So a friend of mine started IMing me about how crazy the John McWhorter & Michael Behe diavlog was on bloggingheads.tv. I was a bit surprised since there is no such diavlog, either on the bloggingheads.tv website, nor in their podcasts (which is where I usually am made to be aware of them). Well, here’s the story:

John McWhorter feels, with regret, that this interview represents neither himself, Professor Behe, nor Bloggingheads usefully, takes full responsibility for same, and has asked that it be taken down from the site. He apologizes to all who found its airing objectionable.

Beliefnet’s resident Creationist, David Klinghoffer is accusing bloggingheads.tv of “Stalinism”. As it is, I think the explanation about McWhorter’s second thoughts are probably accurate, this wasn’t on “Science Saturday” so the objections made against Paul Nelson appearing are not applicable.
But the video is downloadable at various websites, and so I’m watching it right now. It’s a little shocking to observe John McWhorter being irrationally exuberant at being able to talk to Michael Behe, the author of The Edge of Evolution. Glenn Loury & John McWhorter often joke about being “the black guys” on bloggingheads.tv, with a slight sense of irritation about the role they’ve been boxed into. McWhorter does not show evidence here of being able to break out of that box in the near future after this performance.
Some Creationists are complaining that McWhorter had the video withdrawn because he feared career reprecussions. I doubt that, his bread is buttered by The Manhattan Institute, which is a conservative think thank. Though most elite conservatives are not Creationist, there is no shame in Creationism in the modern American conservative movement. Rather, I suspect the pressure was the more informal one of peer group horror which likely came in via email.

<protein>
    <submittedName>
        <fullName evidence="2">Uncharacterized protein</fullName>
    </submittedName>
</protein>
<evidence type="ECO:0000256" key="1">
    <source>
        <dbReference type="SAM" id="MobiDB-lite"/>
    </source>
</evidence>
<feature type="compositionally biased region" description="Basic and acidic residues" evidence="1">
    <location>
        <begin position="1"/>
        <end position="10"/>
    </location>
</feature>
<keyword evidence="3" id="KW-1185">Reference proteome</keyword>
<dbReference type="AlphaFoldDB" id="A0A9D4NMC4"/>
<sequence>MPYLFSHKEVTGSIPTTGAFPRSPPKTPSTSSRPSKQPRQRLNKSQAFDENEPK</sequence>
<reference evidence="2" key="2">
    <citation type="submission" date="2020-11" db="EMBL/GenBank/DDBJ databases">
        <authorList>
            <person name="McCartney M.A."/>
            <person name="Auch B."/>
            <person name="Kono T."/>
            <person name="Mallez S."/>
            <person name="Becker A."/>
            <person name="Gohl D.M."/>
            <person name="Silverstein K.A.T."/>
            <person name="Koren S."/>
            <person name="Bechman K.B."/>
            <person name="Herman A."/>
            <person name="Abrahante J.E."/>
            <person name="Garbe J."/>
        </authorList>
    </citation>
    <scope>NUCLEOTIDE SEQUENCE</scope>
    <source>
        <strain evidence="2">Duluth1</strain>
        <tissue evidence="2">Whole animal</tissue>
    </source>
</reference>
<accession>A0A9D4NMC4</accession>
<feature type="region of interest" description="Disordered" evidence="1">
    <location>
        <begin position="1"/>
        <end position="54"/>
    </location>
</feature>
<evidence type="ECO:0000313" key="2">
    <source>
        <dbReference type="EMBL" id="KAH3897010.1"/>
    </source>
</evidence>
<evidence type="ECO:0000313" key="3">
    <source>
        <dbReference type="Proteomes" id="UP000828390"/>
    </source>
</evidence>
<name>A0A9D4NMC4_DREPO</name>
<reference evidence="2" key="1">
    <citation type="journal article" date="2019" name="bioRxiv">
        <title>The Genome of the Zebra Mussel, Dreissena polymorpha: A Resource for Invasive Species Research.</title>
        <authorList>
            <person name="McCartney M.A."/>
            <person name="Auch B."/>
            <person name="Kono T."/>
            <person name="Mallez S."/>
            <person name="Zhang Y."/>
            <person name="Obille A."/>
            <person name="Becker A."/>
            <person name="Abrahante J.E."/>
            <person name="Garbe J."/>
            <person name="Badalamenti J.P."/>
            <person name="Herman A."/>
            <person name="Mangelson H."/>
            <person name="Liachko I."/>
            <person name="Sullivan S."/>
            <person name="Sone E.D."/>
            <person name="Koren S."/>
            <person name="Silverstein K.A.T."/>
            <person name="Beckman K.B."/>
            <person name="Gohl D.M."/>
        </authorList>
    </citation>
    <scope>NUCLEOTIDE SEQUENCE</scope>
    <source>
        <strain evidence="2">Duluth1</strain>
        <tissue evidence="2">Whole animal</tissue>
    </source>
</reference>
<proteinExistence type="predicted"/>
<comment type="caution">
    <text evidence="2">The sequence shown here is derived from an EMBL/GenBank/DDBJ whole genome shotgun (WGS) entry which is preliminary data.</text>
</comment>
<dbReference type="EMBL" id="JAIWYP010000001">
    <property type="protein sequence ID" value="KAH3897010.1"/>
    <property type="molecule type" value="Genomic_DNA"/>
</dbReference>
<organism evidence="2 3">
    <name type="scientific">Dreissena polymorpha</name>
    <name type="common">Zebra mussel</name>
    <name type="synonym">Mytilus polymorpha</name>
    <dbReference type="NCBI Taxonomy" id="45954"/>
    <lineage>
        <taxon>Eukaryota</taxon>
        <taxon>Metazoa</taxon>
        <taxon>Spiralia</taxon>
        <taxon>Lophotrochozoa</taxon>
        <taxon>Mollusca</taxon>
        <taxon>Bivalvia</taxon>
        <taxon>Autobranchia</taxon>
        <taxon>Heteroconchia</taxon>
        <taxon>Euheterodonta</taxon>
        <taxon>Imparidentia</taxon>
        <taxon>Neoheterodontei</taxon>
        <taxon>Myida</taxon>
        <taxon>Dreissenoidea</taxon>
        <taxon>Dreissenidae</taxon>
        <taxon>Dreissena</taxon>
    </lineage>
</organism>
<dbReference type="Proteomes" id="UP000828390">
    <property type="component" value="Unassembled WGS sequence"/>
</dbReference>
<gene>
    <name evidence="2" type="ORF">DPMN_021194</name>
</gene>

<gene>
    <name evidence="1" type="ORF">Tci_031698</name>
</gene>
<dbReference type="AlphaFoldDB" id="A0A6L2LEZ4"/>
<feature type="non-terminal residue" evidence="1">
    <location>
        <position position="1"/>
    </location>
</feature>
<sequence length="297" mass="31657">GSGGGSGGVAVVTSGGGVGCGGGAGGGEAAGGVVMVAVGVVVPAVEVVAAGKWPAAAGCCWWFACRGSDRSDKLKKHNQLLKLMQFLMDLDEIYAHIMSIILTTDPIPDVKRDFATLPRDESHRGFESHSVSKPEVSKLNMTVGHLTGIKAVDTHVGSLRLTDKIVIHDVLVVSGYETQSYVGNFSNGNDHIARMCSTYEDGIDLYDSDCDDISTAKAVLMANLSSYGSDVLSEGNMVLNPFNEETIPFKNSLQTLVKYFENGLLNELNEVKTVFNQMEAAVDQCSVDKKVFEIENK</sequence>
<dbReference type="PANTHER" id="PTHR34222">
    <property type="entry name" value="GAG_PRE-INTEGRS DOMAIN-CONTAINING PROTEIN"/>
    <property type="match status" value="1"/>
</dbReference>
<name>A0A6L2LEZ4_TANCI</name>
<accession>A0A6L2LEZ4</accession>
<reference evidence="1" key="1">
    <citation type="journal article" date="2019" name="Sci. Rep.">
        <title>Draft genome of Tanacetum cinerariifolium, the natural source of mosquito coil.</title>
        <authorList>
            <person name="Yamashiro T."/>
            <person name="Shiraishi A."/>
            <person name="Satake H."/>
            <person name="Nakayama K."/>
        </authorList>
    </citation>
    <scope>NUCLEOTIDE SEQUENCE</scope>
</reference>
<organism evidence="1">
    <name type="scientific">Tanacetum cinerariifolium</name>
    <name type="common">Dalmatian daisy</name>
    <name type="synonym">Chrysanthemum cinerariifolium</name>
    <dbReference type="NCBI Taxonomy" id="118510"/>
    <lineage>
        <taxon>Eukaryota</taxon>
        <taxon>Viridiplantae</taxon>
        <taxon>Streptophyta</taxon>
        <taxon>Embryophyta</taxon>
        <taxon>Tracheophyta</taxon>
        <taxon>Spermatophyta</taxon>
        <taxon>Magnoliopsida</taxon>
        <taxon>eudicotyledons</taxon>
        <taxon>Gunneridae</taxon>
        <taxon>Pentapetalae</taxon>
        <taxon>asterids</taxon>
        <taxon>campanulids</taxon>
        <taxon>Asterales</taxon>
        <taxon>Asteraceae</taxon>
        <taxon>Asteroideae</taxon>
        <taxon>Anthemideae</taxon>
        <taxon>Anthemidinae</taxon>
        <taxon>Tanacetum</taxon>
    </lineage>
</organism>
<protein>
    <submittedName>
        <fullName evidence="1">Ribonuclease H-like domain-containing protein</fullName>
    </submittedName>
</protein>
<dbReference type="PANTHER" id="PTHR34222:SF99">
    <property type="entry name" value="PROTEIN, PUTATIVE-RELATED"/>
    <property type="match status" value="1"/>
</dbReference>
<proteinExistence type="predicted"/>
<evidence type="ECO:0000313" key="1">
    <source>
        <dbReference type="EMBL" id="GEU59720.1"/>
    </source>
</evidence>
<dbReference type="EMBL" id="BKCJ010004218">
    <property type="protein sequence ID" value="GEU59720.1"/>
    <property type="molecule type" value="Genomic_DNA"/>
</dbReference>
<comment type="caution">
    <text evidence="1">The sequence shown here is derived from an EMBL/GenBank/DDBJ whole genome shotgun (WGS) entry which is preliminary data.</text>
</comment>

CATEGORIZED UNDER: Genetics

More than a guy in pajamas

By Razib Khan | August 26, 2009 10:58 pm

Dan MacArthur did a lot of legwork in this post on Complete Genomics.

CATEGORIZED UNDER: Health

The Human Family Tree

By Razib Khan | August 26, 2009 2:16 pm

There’s a new National Geographic special out, The Human Family Tree, which readers might be interested in. Next showing is on the 30th. Seems to be an extension of The Genographic Project.
Clips below the fold:

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CATEGORIZED UNDER: Evolution

Tim White, Scientific American, open access to fossils

By Razib Khan | August 26, 2009 3:07 am

Kambiz Kamrani of Anthropology, normally a rather staid blogger, has posted something titled Science Suffers From The Idiots At Scientific American. It’s in reference to this widely circulated editorial, Fossils for All: Science Suffers by Hoarding. I can’t really summarize it, and I think the title certainly does invite you to read the whole post at Anthropology.net

CATEGORIZED UNDER: Evolution

The dog as rat

By Razib Khan | August 25, 2009 9:58 am